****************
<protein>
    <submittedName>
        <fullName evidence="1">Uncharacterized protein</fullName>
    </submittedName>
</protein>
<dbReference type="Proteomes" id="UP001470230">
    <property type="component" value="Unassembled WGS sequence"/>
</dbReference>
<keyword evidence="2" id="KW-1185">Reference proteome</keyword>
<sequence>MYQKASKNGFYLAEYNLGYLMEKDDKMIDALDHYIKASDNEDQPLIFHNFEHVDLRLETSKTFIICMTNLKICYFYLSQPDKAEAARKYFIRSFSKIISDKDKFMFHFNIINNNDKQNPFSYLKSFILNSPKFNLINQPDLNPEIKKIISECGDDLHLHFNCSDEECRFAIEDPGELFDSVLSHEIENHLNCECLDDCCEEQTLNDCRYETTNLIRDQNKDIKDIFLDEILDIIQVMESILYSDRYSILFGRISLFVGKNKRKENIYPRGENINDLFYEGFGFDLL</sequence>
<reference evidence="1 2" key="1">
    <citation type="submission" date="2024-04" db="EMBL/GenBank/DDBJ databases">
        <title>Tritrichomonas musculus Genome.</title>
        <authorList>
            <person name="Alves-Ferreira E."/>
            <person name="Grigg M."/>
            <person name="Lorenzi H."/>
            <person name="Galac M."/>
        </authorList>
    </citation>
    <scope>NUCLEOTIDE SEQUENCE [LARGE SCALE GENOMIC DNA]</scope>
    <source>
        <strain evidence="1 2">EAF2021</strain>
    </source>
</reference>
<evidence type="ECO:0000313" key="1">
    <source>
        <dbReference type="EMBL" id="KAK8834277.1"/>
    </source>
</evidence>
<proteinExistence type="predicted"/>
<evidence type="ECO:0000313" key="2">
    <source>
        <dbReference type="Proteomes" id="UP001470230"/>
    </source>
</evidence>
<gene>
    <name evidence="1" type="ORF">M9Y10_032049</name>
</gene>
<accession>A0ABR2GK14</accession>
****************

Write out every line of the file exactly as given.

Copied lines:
<protein>
    <submittedName>
        <fullName evidence="1">Uncharacterized protein</fullName>
    </submittedName>
</protein>
<dbReference type="Proteomes" id="UP001470230">
    <property type="component" value="Unassembled WGS sequence"/>
</dbReference>
<keyword evidence="2" id="KW-1185">Reference proteome</keyword>
<sequence>MYQKASKNGFYLAEYNLGYLMEKDDKMIDALDHYIKASDNEDQPLIFHNFEHVDLRLETSKTFIICMTNLKICYFYLSQPDKAEAARKYFIRSFSKIISDKDKFMFHFNIINNNDKQNPFSYLKSFILNSPKFNLINQPDLNPEIKKIISECGDDLHLHFNCSDEECRFAIEDPGELFDSVLSHEIENHLNCECLDDCCEEQTLNDCRYETTNLIRDQNKDIKDIFLDEILDIIQVMESILYSDRYSILFGRISLFVGKNKRKENIYPRGENINDLFYEGFGFDLL</sequence>
<reference evidence="1 2" key="1">
    <citation type="submission" date="2024-04" db="EMBL/GenBank/DDBJ databases">
        <title>Tritrichomonas musculus Genome.</title>
        <authorList>
            <person name="Alves-Ferreira E."/>
            <person name="Grigg M."/>
            <person name="Lorenzi H."/>
            <person name="Galac M."/>
        </authorList>
    </citation>
    <scope>NUCLEOTIDE SEQUENCE [LARGE SCALE GENOMIC DNA]</scope>
    <source>
        <strain evidence="1 2">EAF2021</strain>
    </source>
</reference>
<evidence type="ECO:0000313" key="1">
    <source>
        <dbReference type="EMBL" id="KAK8834277.1"/>
    </source>
</evidence>
<proteinExistence type="predicted"/>
<evidence type="ECO:0000313" key="2">
    <source>
        <dbReference type="Proteomes" id="UP001470230"/>
    </source>
</evidence>
<gene>
    <name evidence="1" type="ORF">M9Y10_032049</name>
</gene>
<accession>A0ABR2GK14</accession>